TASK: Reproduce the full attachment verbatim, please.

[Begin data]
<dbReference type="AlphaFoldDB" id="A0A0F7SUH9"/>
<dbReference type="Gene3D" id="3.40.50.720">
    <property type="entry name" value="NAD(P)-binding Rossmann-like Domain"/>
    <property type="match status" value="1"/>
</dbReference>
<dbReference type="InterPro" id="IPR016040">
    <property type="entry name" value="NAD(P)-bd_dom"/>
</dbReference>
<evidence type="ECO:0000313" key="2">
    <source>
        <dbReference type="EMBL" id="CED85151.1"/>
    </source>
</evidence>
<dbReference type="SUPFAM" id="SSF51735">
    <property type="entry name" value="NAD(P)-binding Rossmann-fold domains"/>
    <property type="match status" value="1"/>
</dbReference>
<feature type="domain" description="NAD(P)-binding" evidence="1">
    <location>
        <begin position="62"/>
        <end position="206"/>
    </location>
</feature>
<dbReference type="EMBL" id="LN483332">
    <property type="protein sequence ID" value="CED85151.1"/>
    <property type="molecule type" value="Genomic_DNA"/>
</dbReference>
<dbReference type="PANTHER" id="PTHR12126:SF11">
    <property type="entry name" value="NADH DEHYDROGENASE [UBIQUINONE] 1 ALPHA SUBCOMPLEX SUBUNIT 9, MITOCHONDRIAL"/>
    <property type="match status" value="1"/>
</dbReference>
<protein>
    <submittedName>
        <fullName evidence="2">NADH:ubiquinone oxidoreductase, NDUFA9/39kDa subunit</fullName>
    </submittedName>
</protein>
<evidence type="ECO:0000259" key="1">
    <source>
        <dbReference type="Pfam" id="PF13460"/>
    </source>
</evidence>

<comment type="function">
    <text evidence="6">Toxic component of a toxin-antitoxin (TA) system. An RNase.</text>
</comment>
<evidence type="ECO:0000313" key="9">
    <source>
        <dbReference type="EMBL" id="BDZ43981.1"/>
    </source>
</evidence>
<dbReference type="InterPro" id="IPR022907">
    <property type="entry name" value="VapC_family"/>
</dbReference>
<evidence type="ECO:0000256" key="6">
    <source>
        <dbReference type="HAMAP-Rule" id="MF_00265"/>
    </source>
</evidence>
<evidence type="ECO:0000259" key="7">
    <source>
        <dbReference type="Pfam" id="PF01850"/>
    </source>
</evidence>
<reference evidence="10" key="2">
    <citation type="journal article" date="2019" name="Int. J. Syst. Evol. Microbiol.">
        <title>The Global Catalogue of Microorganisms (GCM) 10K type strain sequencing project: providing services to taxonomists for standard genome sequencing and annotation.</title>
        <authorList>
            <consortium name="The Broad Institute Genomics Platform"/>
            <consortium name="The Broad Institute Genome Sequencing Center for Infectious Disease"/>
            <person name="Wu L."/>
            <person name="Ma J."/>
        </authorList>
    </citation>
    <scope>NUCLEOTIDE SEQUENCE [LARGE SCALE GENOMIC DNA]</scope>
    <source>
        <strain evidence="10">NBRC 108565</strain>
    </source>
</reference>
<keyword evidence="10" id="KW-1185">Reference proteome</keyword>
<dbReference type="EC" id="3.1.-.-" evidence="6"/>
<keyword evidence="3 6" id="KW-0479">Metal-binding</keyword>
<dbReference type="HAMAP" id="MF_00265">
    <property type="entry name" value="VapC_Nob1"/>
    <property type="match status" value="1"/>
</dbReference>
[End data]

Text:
<dbReference type="AlphaFoldDB" id="A0A0F7SUH9"/>
<dbReference type="Gene3D" id="3.40.50.720">
    <property type="entry name" value="NAD(P)-binding Rossmann-like Domain"/>
    <property type="match status" value="1"/>
</dbReference>
<dbReference type="InterPro" id="IPR016040">
    <property type="entry name" value="NAD(P)-bd_dom"/>
</dbReference>
<evidence type="ECO:0000313" key="2">
    <source>
        <dbReference type="EMBL" id="CED85151.1"/>
    </source>
</evidence>
<dbReference type="SUPFAM" id="SSF51735">
    <property type="entry name" value="NAD(P)-binding Rossmann-fold domains"/>
    <property type="match status" value="1"/>
</dbReference>
<feature type="domain" description="NAD(P)-binding" evidence="1">
    <location>
        <begin position="62"/>
        <end position="206"/>
    </location>
</feature>
<dbReference type="EMBL" id="LN483332">
    <property type="protein sequence ID" value="CED85151.1"/>
    <property type="molecule type" value="Genomic_DNA"/>
</dbReference>
<dbReference type="PANTHER" id="PTHR12126:SF11">
    <property type="entry name" value="NADH DEHYDROGENASE [UBIQUINONE] 1 ALPHA SUBCOMPLEX SUBUNIT 9, MITOCHONDRIAL"/>
    <property type="match status" value="1"/>
</dbReference>
<protein>
    <submittedName>
        <fullName evidence="2">NADH:ubiquinone oxidoreductase, NDUFA9/39kDa subunit</fullName>
    </submittedName>
</protein>
<evidence type="ECO:0000259" key="1">
    <source>
        <dbReference type="Pfam" id="PF13460"/>
    </source>
</evidence>

<comment type="function">
    <text evidence="6">Toxic component of a toxin-antitoxin (TA) system. An RNase.</text>
</comment>
<evidence type="ECO:0000313" key="9">
    <source>
        <dbReference type="EMBL" id="BDZ43981.1"/>
    </source>
</evidence>
<dbReference type="InterPro" id="IPR022907">
    <property type="entry name" value="VapC_family"/>
</dbReference>
<evidence type="ECO:0000256" key="6">
    <source>
        <dbReference type="HAMAP-Rule" id="MF_00265"/>
    </source>
</evidence>
<evidence type="ECO:0000259" key="7">
    <source>
        <dbReference type="Pfam" id="PF01850"/>
    </source>
</evidence>
<reference evidence="10" key="2">
    <citation type="journal article" date="2019" name="Int. J. Syst. Evol. Microbiol.">
        <title>The Global Catalogue of Microorganisms (GCM) 10K type strain sequencing project: providing services to taxonomists for standard genome sequencing and annotation.</title>
        <authorList>
            <consortium name="The Broad Institute Genomics Platform"/>
            <consortium name="The Broad Institute Genome Sequencing Center for Infectious Disease"/>
            <person name="Wu L."/>
            <person name="Ma J."/>
        </authorList>
    </citation>
    <scope>NUCLEOTIDE SEQUENCE [LARGE SCALE GENOMIC DNA]</scope>
    <source>
        <strain evidence="10">NBRC 108565</strain>
    </source>
</reference>
<keyword evidence="10" id="KW-1185">Reference proteome</keyword>
<dbReference type="EC" id="3.1.-.-" evidence="6"/>
<keyword evidence="3 6" id="KW-0479">Metal-binding</keyword>
<dbReference type="HAMAP" id="MF_00265">
    <property type="entry name" value="VapC_Nob1"/>
    <property type="match status" value="1"/>
</dbReference>